The first time you grow it, simply let a plant or two go to seed. The seeds will then fall to the ground and germinate, providing a few seedlings at a time for most of the summer. From then on, let at least one plant go to seed each year and you’ll end up with a self-maintaining coriander supply, despite the very short life of each individual plant. Of course, you’ll discover that coriander doesn’t always sprout where you want it to, making it officially a weed… but at least it’s an edible weed!

Coriander prefers full sun or light shade and well drained, slightly acid soil (a pH of about 6.0 to 6.8) of just about any quality.

Coriander is rarely sown in rows. Instead, traditionally a few seeds are sown here and there among the other vegetables and herbs. It can also be sown in pots outdoors, normally near the edge of a pot containing other herbs or vegetables.

Thin the seedlings to 15 to 30 cm apart… and use the seedlings you remove by thinning in the kitchen as your first harvest.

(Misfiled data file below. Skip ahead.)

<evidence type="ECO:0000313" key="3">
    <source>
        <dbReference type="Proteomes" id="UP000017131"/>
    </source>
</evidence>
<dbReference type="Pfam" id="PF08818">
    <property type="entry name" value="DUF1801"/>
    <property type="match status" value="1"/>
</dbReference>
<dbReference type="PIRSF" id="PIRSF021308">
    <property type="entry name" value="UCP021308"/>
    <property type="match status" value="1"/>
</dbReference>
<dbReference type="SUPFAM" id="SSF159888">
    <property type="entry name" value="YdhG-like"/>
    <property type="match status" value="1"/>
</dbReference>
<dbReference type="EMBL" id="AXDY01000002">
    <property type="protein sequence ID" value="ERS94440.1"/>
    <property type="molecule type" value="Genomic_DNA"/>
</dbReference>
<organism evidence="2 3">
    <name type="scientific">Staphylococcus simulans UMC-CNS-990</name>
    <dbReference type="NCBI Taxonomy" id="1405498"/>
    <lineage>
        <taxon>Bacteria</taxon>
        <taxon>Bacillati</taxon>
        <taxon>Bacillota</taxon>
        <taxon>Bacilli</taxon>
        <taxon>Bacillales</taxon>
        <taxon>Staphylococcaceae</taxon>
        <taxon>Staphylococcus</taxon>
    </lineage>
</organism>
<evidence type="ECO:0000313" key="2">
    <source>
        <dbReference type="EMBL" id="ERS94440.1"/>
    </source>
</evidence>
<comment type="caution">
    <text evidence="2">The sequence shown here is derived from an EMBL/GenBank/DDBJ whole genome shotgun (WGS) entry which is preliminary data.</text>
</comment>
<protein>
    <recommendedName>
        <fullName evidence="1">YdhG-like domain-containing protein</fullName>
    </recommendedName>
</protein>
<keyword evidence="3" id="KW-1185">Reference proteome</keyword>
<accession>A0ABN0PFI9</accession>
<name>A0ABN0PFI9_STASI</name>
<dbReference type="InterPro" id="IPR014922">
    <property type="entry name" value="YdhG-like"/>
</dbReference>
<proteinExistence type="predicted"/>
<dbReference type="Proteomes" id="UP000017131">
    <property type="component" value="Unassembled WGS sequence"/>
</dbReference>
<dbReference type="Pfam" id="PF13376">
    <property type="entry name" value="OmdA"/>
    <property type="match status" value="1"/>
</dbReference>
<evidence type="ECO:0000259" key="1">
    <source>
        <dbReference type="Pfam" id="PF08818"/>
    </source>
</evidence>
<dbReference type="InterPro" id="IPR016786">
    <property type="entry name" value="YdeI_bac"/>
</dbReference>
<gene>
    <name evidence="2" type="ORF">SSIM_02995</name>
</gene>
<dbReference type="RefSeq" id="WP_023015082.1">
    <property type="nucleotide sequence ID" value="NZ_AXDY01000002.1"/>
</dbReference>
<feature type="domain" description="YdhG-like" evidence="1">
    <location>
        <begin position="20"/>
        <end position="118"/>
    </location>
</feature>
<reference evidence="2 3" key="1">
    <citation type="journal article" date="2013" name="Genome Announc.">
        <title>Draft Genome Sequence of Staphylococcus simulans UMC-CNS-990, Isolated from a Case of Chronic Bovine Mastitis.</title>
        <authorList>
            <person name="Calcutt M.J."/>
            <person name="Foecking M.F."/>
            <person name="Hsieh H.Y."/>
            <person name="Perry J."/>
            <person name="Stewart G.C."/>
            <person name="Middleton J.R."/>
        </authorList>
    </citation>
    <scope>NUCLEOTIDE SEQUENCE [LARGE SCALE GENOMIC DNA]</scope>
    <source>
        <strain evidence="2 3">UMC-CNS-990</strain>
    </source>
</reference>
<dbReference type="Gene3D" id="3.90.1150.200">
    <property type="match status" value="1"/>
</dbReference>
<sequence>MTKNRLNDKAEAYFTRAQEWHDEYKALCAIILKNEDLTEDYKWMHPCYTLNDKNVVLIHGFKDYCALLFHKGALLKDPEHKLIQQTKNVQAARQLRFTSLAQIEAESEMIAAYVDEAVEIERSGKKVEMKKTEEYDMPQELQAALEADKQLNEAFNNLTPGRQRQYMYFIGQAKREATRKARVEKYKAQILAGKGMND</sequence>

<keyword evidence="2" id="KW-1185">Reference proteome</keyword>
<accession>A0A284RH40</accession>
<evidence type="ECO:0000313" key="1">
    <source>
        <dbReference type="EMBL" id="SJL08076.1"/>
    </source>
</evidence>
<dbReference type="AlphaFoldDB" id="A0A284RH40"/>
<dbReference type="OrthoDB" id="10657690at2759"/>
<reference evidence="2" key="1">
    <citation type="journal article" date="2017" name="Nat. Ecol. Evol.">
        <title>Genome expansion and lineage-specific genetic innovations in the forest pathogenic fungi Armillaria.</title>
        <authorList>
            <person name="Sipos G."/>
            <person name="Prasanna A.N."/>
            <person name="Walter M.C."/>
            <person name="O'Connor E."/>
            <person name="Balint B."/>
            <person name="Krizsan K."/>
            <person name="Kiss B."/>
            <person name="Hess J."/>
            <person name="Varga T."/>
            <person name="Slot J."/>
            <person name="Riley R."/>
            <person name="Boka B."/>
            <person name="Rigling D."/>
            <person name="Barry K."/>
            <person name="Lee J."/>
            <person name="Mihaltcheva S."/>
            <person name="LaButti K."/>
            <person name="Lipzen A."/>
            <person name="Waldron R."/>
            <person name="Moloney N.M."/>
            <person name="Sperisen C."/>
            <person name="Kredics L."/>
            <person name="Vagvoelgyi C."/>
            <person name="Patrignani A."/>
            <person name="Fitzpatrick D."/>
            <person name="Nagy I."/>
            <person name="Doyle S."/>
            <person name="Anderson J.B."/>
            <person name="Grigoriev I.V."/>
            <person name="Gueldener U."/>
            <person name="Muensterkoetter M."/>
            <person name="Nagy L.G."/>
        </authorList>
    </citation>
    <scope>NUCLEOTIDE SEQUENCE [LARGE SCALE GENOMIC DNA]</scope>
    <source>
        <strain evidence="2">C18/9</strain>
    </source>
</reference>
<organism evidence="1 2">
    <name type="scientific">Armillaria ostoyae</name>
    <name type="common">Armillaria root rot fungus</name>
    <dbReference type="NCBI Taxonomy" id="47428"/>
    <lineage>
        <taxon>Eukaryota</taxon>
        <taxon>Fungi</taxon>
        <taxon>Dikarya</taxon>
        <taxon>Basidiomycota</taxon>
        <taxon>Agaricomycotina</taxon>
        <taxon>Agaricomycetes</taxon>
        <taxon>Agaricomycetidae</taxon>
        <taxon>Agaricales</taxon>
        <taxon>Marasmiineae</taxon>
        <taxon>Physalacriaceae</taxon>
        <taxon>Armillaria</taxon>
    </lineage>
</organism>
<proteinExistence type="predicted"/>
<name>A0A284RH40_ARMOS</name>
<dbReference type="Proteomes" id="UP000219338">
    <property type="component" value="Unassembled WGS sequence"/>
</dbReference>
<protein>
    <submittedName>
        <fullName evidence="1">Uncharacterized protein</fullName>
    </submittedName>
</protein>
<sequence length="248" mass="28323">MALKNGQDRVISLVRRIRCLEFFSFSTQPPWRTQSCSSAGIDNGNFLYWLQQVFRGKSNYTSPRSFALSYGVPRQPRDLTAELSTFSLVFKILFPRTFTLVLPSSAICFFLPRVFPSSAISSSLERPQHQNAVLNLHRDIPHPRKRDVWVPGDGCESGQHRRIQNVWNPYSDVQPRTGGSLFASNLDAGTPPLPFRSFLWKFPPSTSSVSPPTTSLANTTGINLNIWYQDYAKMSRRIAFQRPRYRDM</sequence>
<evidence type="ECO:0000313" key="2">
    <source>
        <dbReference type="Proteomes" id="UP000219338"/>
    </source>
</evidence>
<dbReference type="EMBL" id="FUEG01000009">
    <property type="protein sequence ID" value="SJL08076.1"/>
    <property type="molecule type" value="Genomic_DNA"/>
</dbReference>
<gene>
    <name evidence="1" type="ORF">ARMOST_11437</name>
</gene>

Keep the soil slightly moist during the (very short) growing season. Covering the soil with mulch will keep the soil cooler and help delay bolting.

There is no need to go out of your way to fertilize coriander. Instead, just maintain good soil quality for the other herbs and vegetables and coriander will benefit from it.

Coriander grows best in spring and fall, but goes to seed rapidly in the heat of the summer. Sometimes you only have time to harvest a few leaves per plant from summer-grown coriander. Or simply harvest the seedlings as sprouts.

Growing Indoors


Coriander sown indoors for use as sprouts.

Coriander does not make a good indoor plant. Not only is it difficult find the intense sun and the cool temperature it prefers, but it’s sensitive to plant pests when grown indoors. Instead of trying to force a recalcitrant plant to grow to full maturity, though, try sowing and harvesting young plants before they start to degrade.